If the River Could Dream
SUNY Jefferson
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If the River Could Dream

Bob Comenole
If The River Could Dream
North Country Writers Contest 2019 Honorable Mention, Poetry

I’ve seen the doubters
come into the light
between West Carthage
and Black River Bay
watching the floodlane
carry away slabs
of bridge, mill and dam
great blocks of granite
flowing like wafers or rinds
On such a night I was born
in this knurly green shanty
on a stone ledge. . .north bank
of the coffee-colored watercourse
Eighty years ago,
on our 9th birthday,
my sister went out
across flat water
to retrieve a lure
and never came back
I’ve waded out into the safe places
rinsed my bandaged hands
and washed my undone face,
Never have I thrown so much
as a peach stone out into the stream
I learned the river’s song,
Still, I listen and rehearse the lines,
Rarely do I sleep through the night
waking at that clock-same hour
coming out to my yard to smoke
and watch the river flow
Twice, when I was young
I pitched myself down
into the rapids
weary, scorned and numb
with prayers of release
letting go of mouth and muscle and sky
but the flood would not take me
Tonight, barefoot and sleepless,
I watch the yawning river,
the white waters of the black river,
for the first sign of the river rousing
rousing to dream
They come so seldom, these dreams
perhaps twice each year
Under a starless dome & some low-lying clouds
my ear funnels the rumble and roar
of these ceaseless waters,
froth & foam, voltage juice, dashing the wall of gorge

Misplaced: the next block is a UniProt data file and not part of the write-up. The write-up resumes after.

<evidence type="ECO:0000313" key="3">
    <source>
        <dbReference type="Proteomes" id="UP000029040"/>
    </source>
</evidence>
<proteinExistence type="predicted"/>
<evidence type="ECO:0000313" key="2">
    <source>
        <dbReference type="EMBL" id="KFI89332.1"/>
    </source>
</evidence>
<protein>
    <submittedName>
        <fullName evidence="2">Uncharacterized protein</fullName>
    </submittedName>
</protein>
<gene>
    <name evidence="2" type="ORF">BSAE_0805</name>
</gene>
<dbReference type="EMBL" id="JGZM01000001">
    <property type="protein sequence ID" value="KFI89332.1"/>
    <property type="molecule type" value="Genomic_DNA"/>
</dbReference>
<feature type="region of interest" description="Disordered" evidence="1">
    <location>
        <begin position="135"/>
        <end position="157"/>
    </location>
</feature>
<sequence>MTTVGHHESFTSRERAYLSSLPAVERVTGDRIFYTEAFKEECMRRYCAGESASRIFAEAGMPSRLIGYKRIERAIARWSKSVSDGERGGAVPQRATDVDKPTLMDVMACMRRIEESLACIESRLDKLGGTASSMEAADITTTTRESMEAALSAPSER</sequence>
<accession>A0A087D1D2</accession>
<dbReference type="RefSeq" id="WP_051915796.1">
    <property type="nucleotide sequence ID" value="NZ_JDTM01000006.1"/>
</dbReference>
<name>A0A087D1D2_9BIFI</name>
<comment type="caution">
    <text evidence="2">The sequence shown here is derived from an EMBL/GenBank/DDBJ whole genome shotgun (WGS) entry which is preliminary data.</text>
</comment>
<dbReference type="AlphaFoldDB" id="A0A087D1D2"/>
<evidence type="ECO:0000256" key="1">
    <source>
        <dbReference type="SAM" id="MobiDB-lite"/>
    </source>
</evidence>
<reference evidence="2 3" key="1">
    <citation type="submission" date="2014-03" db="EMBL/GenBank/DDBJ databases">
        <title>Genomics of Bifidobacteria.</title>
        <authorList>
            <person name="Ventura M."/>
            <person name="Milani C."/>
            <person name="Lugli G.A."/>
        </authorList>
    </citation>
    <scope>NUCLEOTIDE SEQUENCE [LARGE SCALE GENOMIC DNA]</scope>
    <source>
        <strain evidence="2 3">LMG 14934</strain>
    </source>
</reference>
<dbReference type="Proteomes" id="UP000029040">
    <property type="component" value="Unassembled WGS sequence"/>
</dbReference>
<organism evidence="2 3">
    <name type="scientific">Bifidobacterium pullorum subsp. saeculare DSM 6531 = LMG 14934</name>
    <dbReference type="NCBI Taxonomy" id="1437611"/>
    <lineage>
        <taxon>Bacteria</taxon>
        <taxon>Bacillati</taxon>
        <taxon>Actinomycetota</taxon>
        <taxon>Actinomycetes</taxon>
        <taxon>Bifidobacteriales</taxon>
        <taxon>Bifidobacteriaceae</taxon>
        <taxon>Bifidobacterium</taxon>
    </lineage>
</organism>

opposite Judy’s Tear Drop Inn on the other bank
Ions churned from the turbid currents
spray comfort into my bones
and as the river convulses,
battering battered islets,
its mist dazzles my face
And so, in this late hour, the first dream appears
some sort of phosphorescence rising
The river seems to levitate,
now a full four fathoms above itself,
and in its somnolence begins
tossing merry fish high out of water,
the way doting fathers sling infants
up into soft blue sky: pike, pickerel, walleye
This is the river’s dream,
and landing at my feet:
trout, bullhead and bass
drawing clean and even breaths
A second dream appears:
in which the melt of history comes rushing by,
summoned from every tributary,
all that the North Country ever was,
a kaleidoscope of farms, factories, fears,
rising up, prospering, decaying,
collapsing into the watershed,
debris of the river’s industry,
broom-handles, sewing machines, iron plows
railroad brakes, bedsteads, baby carriages
remnants of foundries, paper plants, flour mills
trinkets of the Iroquois
And now the river, slumbering still, tossing and turning,
amasses its own shocking force
invoking wild and ferocious energies
drawn from unknowable places,
headstrong and urgent and scrupulously tender,
re-assembling wrecked foundations,
shattered steeples, crumpled barns
trying, despite its own fingerless infirmities,
to rebuild this fallen land, the torments of time
In the final dream, slowly taking form:
those who’ve perished in its depths
And the fierce benevolence of current and wave
contrive to give them air, to kiss their eyes,
Trying, trying, trying to toss them back
             to the resuscitating shore
a soldier, a boy in dungarees
four nuns in a ’30s sedan
Pierre Pharoux
my sister Eve
but never quite able
Morning arrives, I go back to bed and sleep through fall
              and most likely winter, too
a thaw comes to Big Moose high in the northern forests,
              the tannic waters swell and accelerate
              and we brace for the torrents of spring
Sometimes, though. . .
              sometimes all the river wants is to whisper,
              to be at peace with itself
              but it does not know how